More than 150 works of André-Charles Boulle (1642-1732), Louis the XIVth's acclaimed cabinetmaker, are to be displayed in Frankfurt from October 28 in the first international retrospective dedicated to the French master craftsman.
Boulle was so influencial that he gave his name to a technique called boulle, or buhl work, that spread in Europe and was imitated during the 18th and 19th centuries. His style is characterized by elaborate adornment with brass and marquetry, a style that he turned into an art form in itself.
André-Charles Boulle: a new style for Europe also recreates the context in which the artist produced his works, showing them in conjunction with paintings, tapestries, bronzes and mounted porcelain of his time. Moreover, some of the pieces displayed have in some cases never been seen in public before.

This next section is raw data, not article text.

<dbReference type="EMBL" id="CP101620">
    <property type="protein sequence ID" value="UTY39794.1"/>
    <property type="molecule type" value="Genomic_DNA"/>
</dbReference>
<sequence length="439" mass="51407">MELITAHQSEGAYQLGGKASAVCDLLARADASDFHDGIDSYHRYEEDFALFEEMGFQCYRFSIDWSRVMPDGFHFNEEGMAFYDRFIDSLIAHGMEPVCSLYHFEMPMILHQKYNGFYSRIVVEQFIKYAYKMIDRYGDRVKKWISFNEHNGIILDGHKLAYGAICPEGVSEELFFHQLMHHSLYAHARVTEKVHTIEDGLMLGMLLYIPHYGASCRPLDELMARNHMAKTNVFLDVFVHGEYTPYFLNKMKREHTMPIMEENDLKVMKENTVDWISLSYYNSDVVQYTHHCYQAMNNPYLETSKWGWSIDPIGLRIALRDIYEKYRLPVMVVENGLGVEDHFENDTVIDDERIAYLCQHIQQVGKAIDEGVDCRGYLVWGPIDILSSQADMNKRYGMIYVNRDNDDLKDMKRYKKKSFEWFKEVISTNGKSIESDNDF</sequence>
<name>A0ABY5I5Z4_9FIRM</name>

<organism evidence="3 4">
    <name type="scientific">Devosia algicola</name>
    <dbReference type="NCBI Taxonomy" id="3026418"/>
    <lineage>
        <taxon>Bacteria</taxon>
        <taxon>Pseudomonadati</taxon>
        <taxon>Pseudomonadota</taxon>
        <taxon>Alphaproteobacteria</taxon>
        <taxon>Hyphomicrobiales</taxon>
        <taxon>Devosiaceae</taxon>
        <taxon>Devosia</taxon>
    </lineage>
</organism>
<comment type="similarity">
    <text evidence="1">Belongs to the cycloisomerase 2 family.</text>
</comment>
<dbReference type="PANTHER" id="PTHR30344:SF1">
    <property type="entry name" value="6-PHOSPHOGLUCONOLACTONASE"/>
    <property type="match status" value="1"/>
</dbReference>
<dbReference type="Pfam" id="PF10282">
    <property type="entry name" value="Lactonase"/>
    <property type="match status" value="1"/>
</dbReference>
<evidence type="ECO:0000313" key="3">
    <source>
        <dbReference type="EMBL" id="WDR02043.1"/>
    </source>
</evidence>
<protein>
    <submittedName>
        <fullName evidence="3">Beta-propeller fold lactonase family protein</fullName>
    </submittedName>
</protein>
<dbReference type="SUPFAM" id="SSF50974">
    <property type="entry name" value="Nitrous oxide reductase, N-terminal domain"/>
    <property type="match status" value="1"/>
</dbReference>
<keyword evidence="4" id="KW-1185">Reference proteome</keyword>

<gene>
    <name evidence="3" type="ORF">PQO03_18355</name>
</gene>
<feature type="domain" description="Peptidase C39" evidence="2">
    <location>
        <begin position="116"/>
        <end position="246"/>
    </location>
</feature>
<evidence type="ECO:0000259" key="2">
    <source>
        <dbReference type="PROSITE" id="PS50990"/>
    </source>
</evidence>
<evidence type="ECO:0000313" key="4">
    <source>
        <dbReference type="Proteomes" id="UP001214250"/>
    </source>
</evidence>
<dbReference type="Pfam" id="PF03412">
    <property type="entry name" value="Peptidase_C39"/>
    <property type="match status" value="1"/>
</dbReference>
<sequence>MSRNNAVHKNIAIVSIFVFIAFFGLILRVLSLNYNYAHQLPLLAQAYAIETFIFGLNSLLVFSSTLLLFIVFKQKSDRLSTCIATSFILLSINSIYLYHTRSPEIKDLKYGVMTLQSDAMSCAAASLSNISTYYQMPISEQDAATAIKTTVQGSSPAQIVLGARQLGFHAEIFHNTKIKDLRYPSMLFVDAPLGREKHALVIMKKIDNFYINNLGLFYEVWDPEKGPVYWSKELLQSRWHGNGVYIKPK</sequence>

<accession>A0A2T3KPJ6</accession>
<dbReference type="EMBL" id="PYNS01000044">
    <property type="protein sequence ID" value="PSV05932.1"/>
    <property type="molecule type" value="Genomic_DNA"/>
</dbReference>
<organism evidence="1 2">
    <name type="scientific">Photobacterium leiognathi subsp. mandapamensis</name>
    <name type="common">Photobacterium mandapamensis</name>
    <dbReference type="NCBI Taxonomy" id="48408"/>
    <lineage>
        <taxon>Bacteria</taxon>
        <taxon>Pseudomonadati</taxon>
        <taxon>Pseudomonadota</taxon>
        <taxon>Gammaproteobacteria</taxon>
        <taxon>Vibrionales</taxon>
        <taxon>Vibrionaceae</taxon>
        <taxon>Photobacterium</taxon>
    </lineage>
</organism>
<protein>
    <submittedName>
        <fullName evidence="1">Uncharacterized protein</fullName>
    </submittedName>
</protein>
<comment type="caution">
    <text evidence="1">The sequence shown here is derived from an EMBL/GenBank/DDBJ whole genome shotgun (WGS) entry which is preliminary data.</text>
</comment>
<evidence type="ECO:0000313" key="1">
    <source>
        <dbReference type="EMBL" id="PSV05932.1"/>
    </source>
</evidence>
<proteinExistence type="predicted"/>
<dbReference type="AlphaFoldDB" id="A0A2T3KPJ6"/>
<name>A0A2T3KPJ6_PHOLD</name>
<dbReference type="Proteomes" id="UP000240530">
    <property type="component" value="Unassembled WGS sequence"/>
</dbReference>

More than 20 international institutions are involved with loans including Saint Petersburg's State Hermitage Museum (Russia); London's Victoria & Albert Museum (UK) ; Berlin's Deutsches Historisches Museum (Germany); Boston's Museum of Fine Arts (USA) and Versailles' Musée national du château de Versailles et des Trianons (France).
The Boulle Project will be prolonged over a period of two years by a cycle of symposiums organized in France, Germany and the United States.
André-Charles Boulle: a new style for Europe
Museum fur Angewandte Kunst Frankfurt- Frankfurt Museum of Fine Arts
October 28 - January, 31, 2010